5.1.1. •The project manager may be assigned all the members of the team, or may have the luxury of selecting all or some team members. • Team members should be selected based on skills in the technology needed, understanding of the business area affected, expertise in the specific area of the project and their ability to work well with the team. • The best available subject-matter expert can be an additional challenge for the project manager. • The project team and sponsoring organization should take equal responsibility for making the project a success. Other orgs assign co-project managers to IT-related projects--- one from the IT org, and one from the sponsoring org.

6. Communications Management

6.1. Involves the generation, collection, dissemination, and storage of project information in a timely and effective manner

6.1.1. • Many experts agree that the greatest threat to the success of any project, especially IT projects, is a failure to communicate. • Our culture often portrays computer professionals as nerds, and communicating with non-computer people is as if talking to someone from another planet. • In preparing a communications plan, the project manager should recognize that the various stakeholders have different information needs in the project.

7. Risk Management

7.1. • Identify, analyze and manage project risks • avoid the risk or develop a backup plan • One of the biggest risk: little value to show in return- a strong rationale should exists for doing it

7.1.1. • “Things will go wrong, and at the worst possible time.” (variation of Murphy’s Law) • Risk: uncertain event or condition that, if it occurs, has a positive or negative effect on a project objective • In creating a new IT-related system, a known risk might be that the hardware will take longer than expected to arrive at the installation site. • The project manager needs to lead a rigorous effort to identify all risks associated with the project. • One strategy is to avoid the risk altogether, while another is to develop a backup plan. The risk management plan can be documented (description, risk owner, risk strategy, and current status)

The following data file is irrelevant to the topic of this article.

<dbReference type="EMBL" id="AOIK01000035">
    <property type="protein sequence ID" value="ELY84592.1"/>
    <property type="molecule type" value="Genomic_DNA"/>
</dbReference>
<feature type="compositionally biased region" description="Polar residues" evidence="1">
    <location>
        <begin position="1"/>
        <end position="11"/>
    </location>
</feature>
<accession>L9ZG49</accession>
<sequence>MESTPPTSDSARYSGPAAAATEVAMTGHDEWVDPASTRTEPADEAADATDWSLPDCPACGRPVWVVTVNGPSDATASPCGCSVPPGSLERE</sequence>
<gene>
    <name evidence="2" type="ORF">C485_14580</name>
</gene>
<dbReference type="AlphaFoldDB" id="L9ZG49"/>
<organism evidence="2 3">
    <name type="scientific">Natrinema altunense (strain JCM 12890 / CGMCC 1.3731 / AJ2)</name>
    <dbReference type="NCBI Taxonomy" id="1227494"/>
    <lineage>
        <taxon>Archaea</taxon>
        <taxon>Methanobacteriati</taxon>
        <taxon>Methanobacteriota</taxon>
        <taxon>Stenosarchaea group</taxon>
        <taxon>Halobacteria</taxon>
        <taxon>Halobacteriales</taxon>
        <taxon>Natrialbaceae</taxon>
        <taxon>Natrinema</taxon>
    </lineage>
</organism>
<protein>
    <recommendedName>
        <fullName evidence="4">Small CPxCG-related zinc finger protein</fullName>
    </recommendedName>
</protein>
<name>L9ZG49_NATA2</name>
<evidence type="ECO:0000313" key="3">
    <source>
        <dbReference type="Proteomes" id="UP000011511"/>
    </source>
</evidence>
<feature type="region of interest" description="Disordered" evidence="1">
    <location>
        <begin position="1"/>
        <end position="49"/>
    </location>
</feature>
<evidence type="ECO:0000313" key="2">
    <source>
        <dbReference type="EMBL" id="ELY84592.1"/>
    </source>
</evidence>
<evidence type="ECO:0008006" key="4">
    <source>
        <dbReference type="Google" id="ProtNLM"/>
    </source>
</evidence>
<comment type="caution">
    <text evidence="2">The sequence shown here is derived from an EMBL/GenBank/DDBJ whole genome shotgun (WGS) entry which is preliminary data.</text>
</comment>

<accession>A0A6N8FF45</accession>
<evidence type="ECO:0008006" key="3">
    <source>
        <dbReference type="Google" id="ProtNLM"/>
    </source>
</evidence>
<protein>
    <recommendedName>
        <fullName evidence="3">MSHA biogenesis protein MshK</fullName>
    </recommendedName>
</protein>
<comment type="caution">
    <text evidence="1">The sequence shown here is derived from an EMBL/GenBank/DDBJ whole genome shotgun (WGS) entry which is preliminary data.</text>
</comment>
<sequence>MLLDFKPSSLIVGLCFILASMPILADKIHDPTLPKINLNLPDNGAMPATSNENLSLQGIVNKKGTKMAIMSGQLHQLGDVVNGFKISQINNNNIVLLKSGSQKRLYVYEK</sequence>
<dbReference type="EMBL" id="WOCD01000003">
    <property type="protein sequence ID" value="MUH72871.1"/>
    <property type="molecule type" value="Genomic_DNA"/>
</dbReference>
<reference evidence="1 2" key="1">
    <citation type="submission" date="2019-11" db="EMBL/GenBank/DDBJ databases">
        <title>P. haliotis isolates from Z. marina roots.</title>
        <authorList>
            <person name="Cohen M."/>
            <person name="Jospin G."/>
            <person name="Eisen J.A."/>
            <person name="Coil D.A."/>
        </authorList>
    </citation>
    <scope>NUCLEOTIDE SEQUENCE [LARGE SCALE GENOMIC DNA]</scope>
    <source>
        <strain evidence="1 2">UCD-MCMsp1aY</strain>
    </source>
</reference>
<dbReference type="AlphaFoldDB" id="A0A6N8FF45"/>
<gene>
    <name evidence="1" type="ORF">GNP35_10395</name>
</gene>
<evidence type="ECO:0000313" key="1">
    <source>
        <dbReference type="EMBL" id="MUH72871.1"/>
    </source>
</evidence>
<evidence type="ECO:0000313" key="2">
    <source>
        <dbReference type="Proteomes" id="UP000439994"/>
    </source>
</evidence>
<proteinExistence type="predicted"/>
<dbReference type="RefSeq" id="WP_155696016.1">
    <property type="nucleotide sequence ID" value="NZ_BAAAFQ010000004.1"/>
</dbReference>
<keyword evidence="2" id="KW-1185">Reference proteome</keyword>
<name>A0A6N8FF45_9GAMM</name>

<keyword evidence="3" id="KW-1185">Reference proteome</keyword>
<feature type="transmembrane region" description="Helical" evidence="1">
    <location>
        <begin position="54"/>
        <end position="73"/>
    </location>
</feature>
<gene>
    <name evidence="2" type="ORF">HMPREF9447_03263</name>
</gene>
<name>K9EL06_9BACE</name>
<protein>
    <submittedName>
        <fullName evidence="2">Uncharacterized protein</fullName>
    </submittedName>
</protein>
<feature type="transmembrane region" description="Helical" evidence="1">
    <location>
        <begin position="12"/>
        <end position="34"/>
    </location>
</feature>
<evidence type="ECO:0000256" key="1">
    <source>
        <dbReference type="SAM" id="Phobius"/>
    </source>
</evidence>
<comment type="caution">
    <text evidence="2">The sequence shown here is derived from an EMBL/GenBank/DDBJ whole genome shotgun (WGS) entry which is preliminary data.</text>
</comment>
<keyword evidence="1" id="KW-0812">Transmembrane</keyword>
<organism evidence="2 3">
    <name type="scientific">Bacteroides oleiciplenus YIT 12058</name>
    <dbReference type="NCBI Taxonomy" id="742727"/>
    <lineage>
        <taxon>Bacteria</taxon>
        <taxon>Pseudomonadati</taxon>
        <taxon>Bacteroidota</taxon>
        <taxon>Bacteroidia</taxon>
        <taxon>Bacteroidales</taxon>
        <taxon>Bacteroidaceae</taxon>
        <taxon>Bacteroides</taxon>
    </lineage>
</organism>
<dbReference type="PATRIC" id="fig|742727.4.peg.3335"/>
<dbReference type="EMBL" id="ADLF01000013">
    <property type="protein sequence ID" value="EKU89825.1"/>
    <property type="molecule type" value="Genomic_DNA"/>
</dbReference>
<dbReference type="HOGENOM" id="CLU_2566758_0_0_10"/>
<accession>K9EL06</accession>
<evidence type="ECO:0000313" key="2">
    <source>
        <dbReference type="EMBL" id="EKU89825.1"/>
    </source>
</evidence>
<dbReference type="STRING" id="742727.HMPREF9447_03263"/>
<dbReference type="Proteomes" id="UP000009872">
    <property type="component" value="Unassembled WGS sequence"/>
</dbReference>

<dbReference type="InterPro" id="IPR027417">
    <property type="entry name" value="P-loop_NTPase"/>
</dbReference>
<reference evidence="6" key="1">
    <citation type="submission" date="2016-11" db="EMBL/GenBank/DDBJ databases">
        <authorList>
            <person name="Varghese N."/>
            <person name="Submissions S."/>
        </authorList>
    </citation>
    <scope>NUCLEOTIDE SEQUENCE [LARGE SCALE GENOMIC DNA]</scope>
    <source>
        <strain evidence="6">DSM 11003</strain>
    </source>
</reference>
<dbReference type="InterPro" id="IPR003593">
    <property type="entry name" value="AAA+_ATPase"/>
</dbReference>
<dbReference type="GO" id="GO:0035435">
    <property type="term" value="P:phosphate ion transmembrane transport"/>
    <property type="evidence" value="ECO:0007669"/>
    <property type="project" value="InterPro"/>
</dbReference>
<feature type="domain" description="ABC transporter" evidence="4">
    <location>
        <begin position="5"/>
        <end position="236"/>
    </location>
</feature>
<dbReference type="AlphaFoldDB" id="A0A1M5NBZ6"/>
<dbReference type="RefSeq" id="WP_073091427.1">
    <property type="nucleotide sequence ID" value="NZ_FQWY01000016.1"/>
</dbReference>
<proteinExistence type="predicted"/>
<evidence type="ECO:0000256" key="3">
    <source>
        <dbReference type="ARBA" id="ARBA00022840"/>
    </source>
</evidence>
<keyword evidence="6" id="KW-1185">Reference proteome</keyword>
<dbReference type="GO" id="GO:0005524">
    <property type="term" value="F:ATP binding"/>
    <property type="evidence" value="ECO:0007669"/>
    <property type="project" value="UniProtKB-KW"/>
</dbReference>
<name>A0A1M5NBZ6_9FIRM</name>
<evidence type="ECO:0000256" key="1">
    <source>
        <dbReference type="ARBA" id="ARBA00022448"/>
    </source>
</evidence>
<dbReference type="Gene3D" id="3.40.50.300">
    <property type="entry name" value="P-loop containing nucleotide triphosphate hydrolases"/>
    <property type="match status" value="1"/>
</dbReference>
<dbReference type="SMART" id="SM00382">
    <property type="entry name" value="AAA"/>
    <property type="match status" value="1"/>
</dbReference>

8. Procurement Management

8.1. Involves acquiring goods and/or services for the project from sources outside the performing organization

8.1.1. • Procurement: acquiring goods and/or services from an outside source (purchasing) • Many IT projects involve the use of goods and services from outside the organization. • The make-or-buy is a key decision during the plan purchase and acquisition process. It involves comparing the pros and cons of in-house production versus outsourcing of a given product or service. • A contract is a legally binding agreement that defines the terms and conditions of the buyer-provider relationship, including who is authorized to do what, who holds what responsibilities, costs and terms of payment, remedies in case of breach of contract, and the process for revising the contract

9. Project Integration Management

9.1. • Requires the assimilation of all eight other project management knowledge areas • Requires the coordination of all appropriate people, resources, plans, and efforts to complete a project successfully • Project charter • Preliminary project scope • Project management plan • Integrated change control

9.1.1. • Assimilation of the eight other project management knowledge areas • See sample case in Text “The FBI Stumbles Developing a Virtual Case File System”